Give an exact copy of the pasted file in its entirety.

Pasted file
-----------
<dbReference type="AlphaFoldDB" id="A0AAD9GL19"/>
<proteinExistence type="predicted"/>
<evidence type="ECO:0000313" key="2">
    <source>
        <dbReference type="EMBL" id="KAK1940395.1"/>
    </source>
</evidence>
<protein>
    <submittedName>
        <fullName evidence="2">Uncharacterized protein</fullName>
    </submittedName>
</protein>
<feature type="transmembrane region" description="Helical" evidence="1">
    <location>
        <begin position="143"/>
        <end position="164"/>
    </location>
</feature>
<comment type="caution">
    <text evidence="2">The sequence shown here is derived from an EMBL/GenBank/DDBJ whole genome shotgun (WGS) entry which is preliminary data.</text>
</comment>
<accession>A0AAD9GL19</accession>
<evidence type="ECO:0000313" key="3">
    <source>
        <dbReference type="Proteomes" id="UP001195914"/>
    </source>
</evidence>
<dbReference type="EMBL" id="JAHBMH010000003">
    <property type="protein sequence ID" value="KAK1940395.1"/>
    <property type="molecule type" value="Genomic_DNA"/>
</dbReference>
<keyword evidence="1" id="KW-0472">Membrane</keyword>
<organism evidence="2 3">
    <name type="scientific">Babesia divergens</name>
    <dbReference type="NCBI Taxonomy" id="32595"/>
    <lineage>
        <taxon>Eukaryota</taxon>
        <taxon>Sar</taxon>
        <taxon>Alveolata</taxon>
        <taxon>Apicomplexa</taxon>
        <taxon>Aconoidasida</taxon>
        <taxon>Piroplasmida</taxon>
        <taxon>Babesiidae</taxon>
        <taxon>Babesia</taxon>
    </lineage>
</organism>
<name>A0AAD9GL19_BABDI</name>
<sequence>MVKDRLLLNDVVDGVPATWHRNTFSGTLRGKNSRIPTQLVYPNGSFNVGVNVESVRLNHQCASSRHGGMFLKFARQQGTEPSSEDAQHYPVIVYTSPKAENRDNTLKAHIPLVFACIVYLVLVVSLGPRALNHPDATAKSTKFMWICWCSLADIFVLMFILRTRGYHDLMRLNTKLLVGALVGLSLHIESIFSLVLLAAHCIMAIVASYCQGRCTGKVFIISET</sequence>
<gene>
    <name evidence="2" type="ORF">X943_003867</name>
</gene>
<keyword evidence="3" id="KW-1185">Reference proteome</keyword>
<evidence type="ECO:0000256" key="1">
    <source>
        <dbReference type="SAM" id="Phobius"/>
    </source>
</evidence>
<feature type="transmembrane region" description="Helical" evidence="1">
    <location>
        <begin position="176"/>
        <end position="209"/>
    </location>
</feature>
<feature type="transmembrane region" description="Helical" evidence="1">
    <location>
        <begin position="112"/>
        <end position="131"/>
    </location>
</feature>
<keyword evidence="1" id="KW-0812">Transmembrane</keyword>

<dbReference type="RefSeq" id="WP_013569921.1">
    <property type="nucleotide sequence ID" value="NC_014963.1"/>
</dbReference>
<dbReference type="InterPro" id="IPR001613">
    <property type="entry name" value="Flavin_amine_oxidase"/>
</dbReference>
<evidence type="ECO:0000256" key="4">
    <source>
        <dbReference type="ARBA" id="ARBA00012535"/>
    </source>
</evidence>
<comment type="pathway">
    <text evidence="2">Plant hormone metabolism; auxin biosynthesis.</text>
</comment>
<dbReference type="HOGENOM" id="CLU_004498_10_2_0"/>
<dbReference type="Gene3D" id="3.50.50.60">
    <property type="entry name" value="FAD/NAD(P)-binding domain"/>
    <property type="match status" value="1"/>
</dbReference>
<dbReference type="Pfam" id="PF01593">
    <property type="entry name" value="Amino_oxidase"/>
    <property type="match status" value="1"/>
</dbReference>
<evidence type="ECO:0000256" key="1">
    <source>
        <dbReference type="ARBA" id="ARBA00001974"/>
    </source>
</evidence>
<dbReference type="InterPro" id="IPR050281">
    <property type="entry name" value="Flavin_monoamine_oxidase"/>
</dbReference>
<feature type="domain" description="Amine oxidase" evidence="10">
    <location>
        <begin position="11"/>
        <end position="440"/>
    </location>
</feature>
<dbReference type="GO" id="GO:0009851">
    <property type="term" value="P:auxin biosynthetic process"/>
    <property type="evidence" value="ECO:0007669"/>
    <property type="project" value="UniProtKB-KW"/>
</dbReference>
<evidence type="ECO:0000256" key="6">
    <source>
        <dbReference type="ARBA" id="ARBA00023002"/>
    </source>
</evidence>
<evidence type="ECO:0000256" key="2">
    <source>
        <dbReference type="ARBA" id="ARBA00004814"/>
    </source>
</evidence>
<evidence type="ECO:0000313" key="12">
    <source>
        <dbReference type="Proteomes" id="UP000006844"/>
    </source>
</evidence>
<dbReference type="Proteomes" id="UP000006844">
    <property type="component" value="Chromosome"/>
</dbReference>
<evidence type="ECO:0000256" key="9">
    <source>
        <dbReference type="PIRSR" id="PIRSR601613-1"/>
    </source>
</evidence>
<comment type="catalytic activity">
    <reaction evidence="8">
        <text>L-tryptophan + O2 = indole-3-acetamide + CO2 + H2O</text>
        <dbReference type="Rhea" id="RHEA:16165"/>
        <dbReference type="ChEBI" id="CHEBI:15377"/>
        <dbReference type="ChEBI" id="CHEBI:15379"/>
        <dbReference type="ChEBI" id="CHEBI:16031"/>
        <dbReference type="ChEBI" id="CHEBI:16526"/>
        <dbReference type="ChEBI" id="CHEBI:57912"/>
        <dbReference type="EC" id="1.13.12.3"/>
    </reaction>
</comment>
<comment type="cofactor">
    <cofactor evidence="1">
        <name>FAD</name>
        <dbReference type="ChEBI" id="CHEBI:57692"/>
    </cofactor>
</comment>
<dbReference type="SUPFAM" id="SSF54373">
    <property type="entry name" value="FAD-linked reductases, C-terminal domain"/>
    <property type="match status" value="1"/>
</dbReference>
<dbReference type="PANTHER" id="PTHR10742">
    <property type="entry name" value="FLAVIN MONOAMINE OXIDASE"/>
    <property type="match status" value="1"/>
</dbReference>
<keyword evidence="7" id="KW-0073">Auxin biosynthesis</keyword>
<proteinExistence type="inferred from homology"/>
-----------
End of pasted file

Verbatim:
<dbReference type="AlphaFoldDB" id="A0AAD9GL19"/>
<proteinExistence type="predicted"/>
<evidence type="ECO:0000313" key="2">
    <source>
        <dbReference type="EMBL" id="KAK1940395.1"/>
    </source>
</evidence>
<protein>
    <submittedName>
        <fullName evidence="2">Uncharacterized protein</fullName>
    </submittedName>
</protein>
<feature type="transmembrane region" description="Helical" evidence="1">
    <location>
        <begin position="143"/>
        <end position="164"/>
    </location>
</feature>
<comment type="caution">
    <text evidence="2">The sequence shown here is derived from an EMBL/GenBank/DDBJ whole genome shotgun (WGS) entry which is preliminary data.</text>
</comment>
<accession>A0AAD9GL19</accession>
<evidence type="ECO:0000313" key="3">
    <source>
        <dbReference type="Proteomes" id="UP001195914"/>
    </source>
</evidence>
<dbReference type="EMBL" id="JAHBMH010000003">
    <property type="protein sequence ID" value="KAK1940395.1"/>
    <property type="molecule type" value="Genomic_DNA"/>
</dbReference>
<keyword evidence="1" id="KW-0472">Membrane</keyword>
<organism evidence="2 3">
    <name type="scientific">Babesia divergens</name>
    <dbReference type="NCBI Taxonomy" id="32595"/>
    <lineage>
        <taxon>Eukaryota</taxon>
        <taxon>Sar</taxon>
        <taxon>Alveolata</taxon>
        <taxon>Apicomplexa</taxon>
        <taxon>Aconoidasida</taxon>
        <taxon>Piroplasmida</taxon>
        <taxon>Babesiidae</taxon>
        <taxon>Babesia</taxon>
    </lineage>
</organism>
<name>A0AAD9GL19_BABDI</name>
<sequence>MVKDRLLLNDVVDGVPATWHRNTFSGTLRGKNSRIPTQLVYPNGSFNVGVNVESVRLNHQCASSRHGGMFLKFARQQGTEPSSEDAQHYPVIVYTSPKAENRDNTLKAHIPLVFACIVYLVLVVSLGPRALNHPDATAKSTKFMWICWCSLADIFVLMFILRTRGYHDLMRLNTKLLVGALVGLSLHIESIFSLVLLAAHCIMAIVASYCQGRCTGKVFIISET</sequence>
<gene>
    <name evidence="2" type="ORF">X943_003867</name>
</gene>
<keyword evidence="3" id="KW-1185">Reference proteome</keyword>
<evidence type="ECO:0000256" key="1">
    <source>
        <dbReference type="SAM" id="Phobius"/>
    </source>
</evidence>
<feature type="transmembrane region" description="Helical" evidence="1">
    <location>
        <begin position="176"/>
        <end position="209"/>
    </location>
</feature>
<feature type="transmembrane region" description="Helical" evidence="1">
    <location>
        <begin position="112"/>
        <end position="131"/>
    </location>
</feature>
<keyword evidence="1" id="KW-0812">Transmembrane</keyword>

<dbReference type="RefSeq" id="WP_013569921.1">
    <property type="nucleotide sequence ID" value="NC_014963.1"/>
</dbReference>
<dbReference type="InterPro" id="IPR001613">
    <property type="entry name" value="Flavin_amine_oxidase"/>
</dbReference>
<evidence type="ECO:0000256" key="4">
    <source>
        <dbReference type="ARBA" id="ARBA00012535"/>
    </source>
</evidence>
<comment type="pathway">
    <text evidence="2">Plant hormone metabolism; auxin biosynthesis.</text>
</comment>
<dbReference type="HOGENOM" id="CLU_004498_10_2_0"/>
<dbReference type="Gene3D" id="3.50.50.60">
    <property type="entry name" value="FAD/NAD(P)-binding domain"/>
    <property type="match status" value="1"/>
</dbReference>
<dbReference type="Pfam" id="PF01593">
    <property type="entry name" value="Amino_oxidase"/>
    <property type="match status" value="1"/>
</dbReference>
<evidence type="ECO:0000256" key="1">
    <source>
        <dbReference type="ARBA" id="ARBA00001974"/>
    </source>
</evidence>
<dbReference type="InterPro" id="IPR050281">
    <property type="entry name" value="Flavin_monoamine_oxidase"/>
</dbReference>
<feature type="domain" description="Amine oxidase" evidence="10">
    <location>
        <begin position="11"/>
        <end position="440"/>
    </location>
</feature>
<dbReference type="GO" id="GO:0009851">
    <property type="term" value="P:auxin biosynthetic process"/>
    <property type="evidence" value="ECO:0007669"/>
    <property type="project" value="UniProtKB-KW"/>
</dbReference>
<evidence type="ECO:0000256" key="6">
    <source>
        <dbReference type="ARBA" id="ARBA00023002"/>
    </source>
</evidence>
<evidence type="ECO:0000256" key="2">
    <source>
        <dbReference type="ARBA" id="ARBA00004814"/>
    </source>
</evidence>
<evidence type="ECO:0000313" key="12">
    <source>
        <dbReference type="Proteomes" id="UP000006844"/>
    </source>
</evidence>
<dbReference type="Proteomes" id="UP000006844">
    <property type="component" value="Chromosome"/>
</dbReference>
<evidence type="ECO:0000256" key="9">
    <source>
        <dbReference type="PIRSR" id="PIRSR601613-1"/>
    </source>
</evidence>
<comment type="catalytic activity">
    <reaction evidence="8">
        <text>L-tryptophan + O2 = indole-3-acetamide + CO2 + H2O</text>
        <dbReference type="Rhea" id="RHEA:16165"/>
        <dbReference type="ChEBI" id="CHEBI:15377"/>
        <dbReference type="ChEBI" id="CHEBI:15379"/>
        <dbReference type="ChEBI" id="CHEBI:16031"/>
        <dbReference type="ChEBI" id="CHEBI:16526"/>
        <dbReference type="ChEBI" id="CHEBI:57912"/>
        <dbReference type="EC" id="1.13.12.3"/>
    </reaction>
</comment>
<comment type="cofactor">
    <cofactor evidence="1">
        <name>FAD</name>
        <dbReference type="ChEBI" id="CHEBI:57692"/>
    </cofactor>
</comment>
<dbReference type="SUPFAM" id="SSF54373">
    <property type="entry name" value="FAD-linked reductases, C-terminal domain"/>
    <property type="match status" value="1"/>
</dbReference>
<dbReference type="PANTHER" id="PTHR10742">
    <property type="entry name" value="FLAVIN MONOAMINE OXIDASE"/>
    <property type="match status" value="1"/>
</dbReference>
<keyword evidence="7" id="KW-0073">Auxin biosynthesis</keyword>
<proteinExistence type="inferred from homology"/>